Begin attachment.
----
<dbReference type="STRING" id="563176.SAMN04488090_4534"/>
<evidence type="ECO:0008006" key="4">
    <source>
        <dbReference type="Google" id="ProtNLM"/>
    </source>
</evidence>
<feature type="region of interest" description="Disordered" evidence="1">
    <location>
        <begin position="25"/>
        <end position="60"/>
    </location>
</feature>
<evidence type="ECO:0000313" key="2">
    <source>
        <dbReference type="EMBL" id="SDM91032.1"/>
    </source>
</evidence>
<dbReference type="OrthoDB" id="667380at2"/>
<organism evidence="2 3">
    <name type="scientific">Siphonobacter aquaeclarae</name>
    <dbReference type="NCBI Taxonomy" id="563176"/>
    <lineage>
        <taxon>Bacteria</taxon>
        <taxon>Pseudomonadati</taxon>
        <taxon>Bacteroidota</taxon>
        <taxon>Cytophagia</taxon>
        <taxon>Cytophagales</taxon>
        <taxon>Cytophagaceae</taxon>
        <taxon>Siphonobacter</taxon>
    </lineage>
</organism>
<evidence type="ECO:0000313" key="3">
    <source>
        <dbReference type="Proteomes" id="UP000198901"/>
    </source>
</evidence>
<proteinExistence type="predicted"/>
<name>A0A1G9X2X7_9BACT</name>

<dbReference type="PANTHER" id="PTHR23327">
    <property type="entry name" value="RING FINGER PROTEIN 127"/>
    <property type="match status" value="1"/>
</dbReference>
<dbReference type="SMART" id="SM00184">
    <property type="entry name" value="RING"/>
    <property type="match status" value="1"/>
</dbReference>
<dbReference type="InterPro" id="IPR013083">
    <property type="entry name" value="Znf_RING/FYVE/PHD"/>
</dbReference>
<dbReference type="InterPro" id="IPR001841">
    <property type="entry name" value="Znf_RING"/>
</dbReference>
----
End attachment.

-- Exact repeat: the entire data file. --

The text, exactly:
<dbReference type="STRING" id="563176.SAMN04488090_4534"/>
<evidence type="ECO:0008006" key="4">
    <source>
        <dbReference type="Google" id="ProtNLM"/>
    </source>
</evidence>
<feature type="region of interest" description="Disordered" evidence="1">
    <location>
        <begin position="25"/>
        <end position="60"/>
    </location>
</feature>
<evidence type="ECO:0000313" key="2">
    <source>
        <dbReference type="EMBL" id="SDM91032.1"/>
    </source>
</evidence>
<dbReference type="OrthoDB" id="667380at2"/>
<organism evidence="2 3">
    <name type="scientific">Siphonobacter aquaeclarae</name>
    <dbReference type="NCBI Taxonomy" id="563176"/>
    <lineage>
        <taxon>Bacteria</taxon>
        <taxon>Pseudomonadati</taxon>
        <taxon>Bacteroidota</taxon>
        <taxon>Cytophagia</taxon>
        <taxon>Cytophagales</taxon>
        <taxon>Cytophagaceae</taxon>
        <taxon>Siphonobacter</taxon>
    </lineage>
</organism>
<evidence type="ECO:0000313" key="3">
    <source>
        <dbReference type="Proteomes" id="UP000198901"/>
    </source>
</evidence>
<proteinExistence type="predicted"/>
<name>A0A1G9X2X7_9BACT</name>

<dbReference type="PANTHER" id="PTHR23327">
    <property type="entry name" value="RING FINGER PROTEIN 127"/>
    <property type="match status" value="1"/>
</dbReference>
<dbReference type="SMART" id="SM00184">
    <property type="entry name" value="RING"/>
    <property type="match status" value="1"/>
</dbReference>
<dbReference type="InterPro" id="IPR013083">
    <property type="entry name" value="Znf_RING/FYVE/PHD"/>
</dbReference>
<dbReference type="InterPro" id="IPR001841">
    <property type="entry name" value="Znf_RING"/>
</dbReference>